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Brian T. O'Leary
Brian O'Leary.jpg
Born January 27, 1940
Died July 28, 2011(2011-07-28) (aged 71)
Nationality American
Other names Brian Todd O'Leary
Alma mater Williams College, B.A. 1961
Georgetown University, M.A. 1964
UC Berkeley, Ph.D. 1967
Occupation Scientist
Space career
NASA Astronaut
Selection NASA Astronaut Group 6 1967
Missions None, resigned before completing initial training
Retirement April 23, 1968
Scientific career
Fields Astronomy
Thesis Mars: visible and near infrared studies and the composition of the surface. (1967)

Brian Todd O'Leary (January 27, 1940 – July 28, 2011) was an American scientist, author, and NASA astronaut. He was part of NASA Astronaut Group 6, a group of scientist-astronauts chosen with the intention of training for the Apollo Applications Program.


O'Leary was born and raised in Boston, Massachusetts on January 27, 1940. He decided to become an astronaut after visiting Washington, D.C. as a teenager. On December 1, 1983, O'Leary was married to Delores Marie Lefkowitz, also known as Dee Davenport, in Yarmouth, Massachusetts.


O'Leary graduated from Belmont High School in 1957. He received a B.A. in physics from Williams College in 1961, an M.A. in astronomy from Georgetown University in 1964, and a Ph.D. in astronomy from the University of California, Berkeley in 1967.


O'Leary became a Fellow of the American Association for the Advancement of Science in 1975. From 1970–1976, he was the secretary of the American Geophysical Union's Planetology Section. In 1977, he worked on Asteroidal Resources Group, NASA Ames Summer Study on Space Settlements as team leader.

Astronaut program

NASA Astronaut Group 6
The members of NASA Astronaut Group 6. O'Leary is at the far right.

During his graduate studies at the University of California, Berkeley, O'Leary published several scientific papers on the atmosphere of Mars. O'Leary's Ph.D. thesis in 1967 was on the Martian surface. Because of his professional specialty and youth, O'Leary was selected as an astronaut in conjunction with a possible NASA human mission to Mars then envisaged for the 1980s contingent on post-Apollo funding. O'Leary was the only planetary scientist in the NASA Astronaut Corps during the Apollo program. In April 1968, O'Leary resigned from the Astronaut Corps prior to completing the training program.

Academic career

After O'Leary's resignation from NASA, Carl Sagan invited him to lecture at Cornell University in 1968, where he stayed until 1971 as a research associate (1968–1969) and assistant professor (1969–1971) of astronomy. While at Cornell, he studied lunar mascons. During the 1970–1971 academic year, O'Leary was deputy team leader of the Mariner 10 Venus-Mercury TV Science Team as a visiting researcher at the California Institute of Technology. The team received NASA's group achievement award for its participation. He later taught at San Francisco State University (associate professor of astronomy and interdisciplinary sciences; 1971–1972), the UC Berkeley School of Law (visiting associate professor; 1971–1972), Hampshire College (assistant professor of astronomy and science policy assessment; 1972–1975), Princeton University (research staff and lecturer in physics; 1976–1981) and California State University, Long Beach (visiting lecturer in physics; 1986–1987).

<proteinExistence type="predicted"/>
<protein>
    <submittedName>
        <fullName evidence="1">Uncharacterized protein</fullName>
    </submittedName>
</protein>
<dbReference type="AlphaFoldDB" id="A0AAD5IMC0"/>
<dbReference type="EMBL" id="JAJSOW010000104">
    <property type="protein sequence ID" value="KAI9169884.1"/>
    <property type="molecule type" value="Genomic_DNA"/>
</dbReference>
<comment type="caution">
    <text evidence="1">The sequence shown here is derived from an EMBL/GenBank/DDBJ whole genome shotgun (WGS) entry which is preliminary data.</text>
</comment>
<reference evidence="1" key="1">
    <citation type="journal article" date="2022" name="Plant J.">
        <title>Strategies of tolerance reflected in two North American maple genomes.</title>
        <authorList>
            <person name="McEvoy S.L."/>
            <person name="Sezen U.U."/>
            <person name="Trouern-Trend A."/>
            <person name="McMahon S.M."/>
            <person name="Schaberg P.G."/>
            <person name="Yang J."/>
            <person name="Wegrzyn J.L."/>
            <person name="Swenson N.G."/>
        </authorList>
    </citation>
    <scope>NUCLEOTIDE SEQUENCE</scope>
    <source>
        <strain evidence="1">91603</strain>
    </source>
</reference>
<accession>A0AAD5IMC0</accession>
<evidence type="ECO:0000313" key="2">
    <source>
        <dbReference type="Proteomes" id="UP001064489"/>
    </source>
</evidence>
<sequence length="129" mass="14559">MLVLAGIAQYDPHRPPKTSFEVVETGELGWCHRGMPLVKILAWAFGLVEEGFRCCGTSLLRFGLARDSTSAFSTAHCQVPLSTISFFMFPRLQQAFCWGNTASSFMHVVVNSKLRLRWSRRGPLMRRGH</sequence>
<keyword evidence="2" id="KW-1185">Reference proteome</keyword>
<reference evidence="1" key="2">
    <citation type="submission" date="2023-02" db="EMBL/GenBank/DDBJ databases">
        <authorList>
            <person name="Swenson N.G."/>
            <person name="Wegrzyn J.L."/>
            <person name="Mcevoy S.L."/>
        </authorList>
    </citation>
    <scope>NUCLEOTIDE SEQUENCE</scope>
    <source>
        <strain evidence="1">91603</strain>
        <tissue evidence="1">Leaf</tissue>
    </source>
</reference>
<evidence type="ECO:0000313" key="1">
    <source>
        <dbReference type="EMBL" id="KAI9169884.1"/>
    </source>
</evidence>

At Princeton, he was involved with Gerard K. O'Neill and the L5 Society's orbiting city plans. He suggested that passing asteroids and the moons of Mars would be the easiest to access resources for space colonies.

O'Leary wrote and edited books on astronomy and astronautics.

Political activities

O'Leary became politically active early in his career and participated in a demonstration in Washington, D.C. in 1970, to protest the Cambodian Campaign. Richard Nixon administration officials invited O'Leary and his fellow Cornell professors to present their views. In 1975 and 1976, he worked on Morris Udall's presidential campaign as an energy advisor, as well as for the U.S. House Interior Committee subcommittee on energy and the environment as Udall's special staff consultant on energy. O'Leary worked for U.S. presidential candidates Jesse Jackson, Dennis Kucinich, George McGovern, and Walter Mondale.

During those years, he wrote about the Space Shuttle, NASA's lunar landings, and the weaponization of space. O'Leary traveled to the Soviet Union twice in the late 1980s with the aim of promoting peaceful space exploration, including a peace cruise along the Dnieper River.

Frontiers of science

A remote viewing experience in 1979 and a near-death experience in 1982 initiated O'Leary's departure from orthodox science. After Princeton, O'Leary worked at Science Applications International Corporation. He refused to work on military space applications, for which reason he lost his position there in 1987. Beginning in 1987, O'Leary increasingly explored unorthodox ideas, particularly the relationship between consciousness and science, and became widely known for his writings on "the frontiers of science, space, energy and culture".

Since the 1980s, he lectured at the Findhorn Foundation, Esalen Institute, Omega Institute for Holistic Studies, Unity Churches, Religious Science churches and Sivananda Yoga Vedanta Centres.

With artist Meredith Miller, his wife, he co-founded the Montesueños Eco-Retreat in Vilcabamba, Ecuador in 2008, which is devoted to "peace, sustainability, the arts and new science".


O'Leary contracted skin cancer in his 60s, which he treated with an alternative methodology involving a substance called Cansema. After surviving his second heart attack (precipitated by an ayahuasca ceremony) in 2010, he died of intestinal cancer on July 28, 2011, soon after diagnosis, at his home in Vilcabamba.

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